Andrew Graham-Dixon and Giorgio Locatelli continue their exploration of Rome off the beaten track. In search of its Papal, Renaissance and Baroque history, they discover that it is visible all around them. In Rome, everything has been kept, from broken cooking pots from the time of the empire that piled up to form one of the city's hills to the gastronomy, art and architecture created not just by successive popes and Caesars but by ordinary Romans.\n\nAs well as marvelling at the mosaics in the 12th-century Basilica di San Clemente, Andrew takes Giorgio to its deepest basement and an ancient Roman schoolteacher's classroom. Then it is on to a true architectural and civic wonder - the vast Testaccio Slaughterhouse, where workers were once paid in offal which they took home and used as the basis of delicious dishes that are still sold in Rome today. Giorgio takes Andrew to his favourite Trippa stall to sample some of the best. Travelling to the Palazzo Colonna, Andrew in turn wants to show Giorgio just one painting - the Beaneater by Carracci, a Baroque masterpiece that makes an everyday subject extraordinary. Finally, together they discover Rome's Fascist architecture, which might have been destroyed anywhere else, but here remains standing in a city that houses all of its history. To understand the truth about the past, they argue, you have to taste all its layers - just like one of Giorgio's lasagnes.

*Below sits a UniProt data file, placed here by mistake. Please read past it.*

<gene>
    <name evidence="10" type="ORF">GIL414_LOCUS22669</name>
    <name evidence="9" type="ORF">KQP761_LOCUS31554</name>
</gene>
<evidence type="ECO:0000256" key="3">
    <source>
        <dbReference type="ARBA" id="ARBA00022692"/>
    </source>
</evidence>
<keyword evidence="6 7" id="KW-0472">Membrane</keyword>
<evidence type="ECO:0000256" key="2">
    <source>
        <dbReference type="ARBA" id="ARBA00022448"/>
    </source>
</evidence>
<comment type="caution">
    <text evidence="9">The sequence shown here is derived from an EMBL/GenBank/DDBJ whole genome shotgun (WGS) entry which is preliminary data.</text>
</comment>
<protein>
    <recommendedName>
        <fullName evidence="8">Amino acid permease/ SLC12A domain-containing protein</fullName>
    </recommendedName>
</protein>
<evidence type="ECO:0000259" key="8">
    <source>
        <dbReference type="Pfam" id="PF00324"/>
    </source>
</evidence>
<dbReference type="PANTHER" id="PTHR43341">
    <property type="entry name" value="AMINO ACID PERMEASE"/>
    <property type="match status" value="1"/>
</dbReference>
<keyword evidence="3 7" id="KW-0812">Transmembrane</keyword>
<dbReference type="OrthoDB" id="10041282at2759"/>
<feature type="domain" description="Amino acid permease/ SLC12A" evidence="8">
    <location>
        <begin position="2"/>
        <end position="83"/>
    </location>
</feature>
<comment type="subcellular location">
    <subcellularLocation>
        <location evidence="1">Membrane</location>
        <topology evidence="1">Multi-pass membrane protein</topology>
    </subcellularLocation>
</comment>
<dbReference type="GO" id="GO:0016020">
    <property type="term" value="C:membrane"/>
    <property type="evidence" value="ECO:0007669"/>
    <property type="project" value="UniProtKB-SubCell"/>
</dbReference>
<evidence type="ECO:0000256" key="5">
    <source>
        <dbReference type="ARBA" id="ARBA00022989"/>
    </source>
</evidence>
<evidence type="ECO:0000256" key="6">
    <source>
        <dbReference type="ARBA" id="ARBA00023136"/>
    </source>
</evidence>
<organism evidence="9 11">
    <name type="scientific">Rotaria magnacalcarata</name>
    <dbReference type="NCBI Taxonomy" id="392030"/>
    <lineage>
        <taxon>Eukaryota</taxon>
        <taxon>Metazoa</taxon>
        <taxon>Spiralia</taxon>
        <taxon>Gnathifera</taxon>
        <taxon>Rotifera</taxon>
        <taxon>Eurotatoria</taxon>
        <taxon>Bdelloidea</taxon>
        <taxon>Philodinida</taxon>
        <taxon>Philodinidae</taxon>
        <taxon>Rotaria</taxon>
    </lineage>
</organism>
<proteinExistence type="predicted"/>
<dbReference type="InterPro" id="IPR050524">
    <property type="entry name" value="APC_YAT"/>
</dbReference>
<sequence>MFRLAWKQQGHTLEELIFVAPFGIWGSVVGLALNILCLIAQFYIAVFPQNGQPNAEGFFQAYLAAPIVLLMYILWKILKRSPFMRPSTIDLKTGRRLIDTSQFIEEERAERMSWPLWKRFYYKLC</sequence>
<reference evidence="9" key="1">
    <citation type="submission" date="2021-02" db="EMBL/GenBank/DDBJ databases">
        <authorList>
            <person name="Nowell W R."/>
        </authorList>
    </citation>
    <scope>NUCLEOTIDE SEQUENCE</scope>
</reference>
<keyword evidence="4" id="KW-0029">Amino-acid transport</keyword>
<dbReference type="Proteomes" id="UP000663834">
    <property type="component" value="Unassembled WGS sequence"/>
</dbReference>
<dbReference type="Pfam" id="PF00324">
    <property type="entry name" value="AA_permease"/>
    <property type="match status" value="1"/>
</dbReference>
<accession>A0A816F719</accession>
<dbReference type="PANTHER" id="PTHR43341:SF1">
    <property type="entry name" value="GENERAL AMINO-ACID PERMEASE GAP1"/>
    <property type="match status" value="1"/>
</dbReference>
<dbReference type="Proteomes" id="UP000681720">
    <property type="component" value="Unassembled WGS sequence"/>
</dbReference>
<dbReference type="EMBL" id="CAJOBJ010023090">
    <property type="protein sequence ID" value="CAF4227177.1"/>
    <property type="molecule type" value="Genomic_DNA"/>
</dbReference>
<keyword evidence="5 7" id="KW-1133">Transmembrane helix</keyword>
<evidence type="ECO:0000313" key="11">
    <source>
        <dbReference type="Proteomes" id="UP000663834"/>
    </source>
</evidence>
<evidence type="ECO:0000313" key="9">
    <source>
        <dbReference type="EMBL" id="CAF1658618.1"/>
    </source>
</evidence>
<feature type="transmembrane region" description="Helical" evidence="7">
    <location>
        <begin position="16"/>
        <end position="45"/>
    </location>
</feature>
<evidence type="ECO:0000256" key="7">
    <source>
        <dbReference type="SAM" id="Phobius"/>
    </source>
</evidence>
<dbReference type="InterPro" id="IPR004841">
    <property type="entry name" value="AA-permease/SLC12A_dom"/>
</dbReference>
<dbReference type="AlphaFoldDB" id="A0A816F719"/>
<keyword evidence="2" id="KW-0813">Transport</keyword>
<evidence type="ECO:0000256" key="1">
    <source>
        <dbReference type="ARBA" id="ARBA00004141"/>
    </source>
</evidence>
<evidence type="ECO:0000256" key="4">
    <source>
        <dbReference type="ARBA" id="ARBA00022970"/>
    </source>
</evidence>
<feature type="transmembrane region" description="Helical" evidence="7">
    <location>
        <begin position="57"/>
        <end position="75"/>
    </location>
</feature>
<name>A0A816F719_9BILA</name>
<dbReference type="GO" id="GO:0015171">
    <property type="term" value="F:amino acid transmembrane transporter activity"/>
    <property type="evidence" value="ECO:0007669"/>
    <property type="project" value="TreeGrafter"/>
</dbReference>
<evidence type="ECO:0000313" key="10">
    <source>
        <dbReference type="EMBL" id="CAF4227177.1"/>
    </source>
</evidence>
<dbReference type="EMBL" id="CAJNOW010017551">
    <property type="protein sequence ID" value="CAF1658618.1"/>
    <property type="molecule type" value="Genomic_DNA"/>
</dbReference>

Source: BBC 2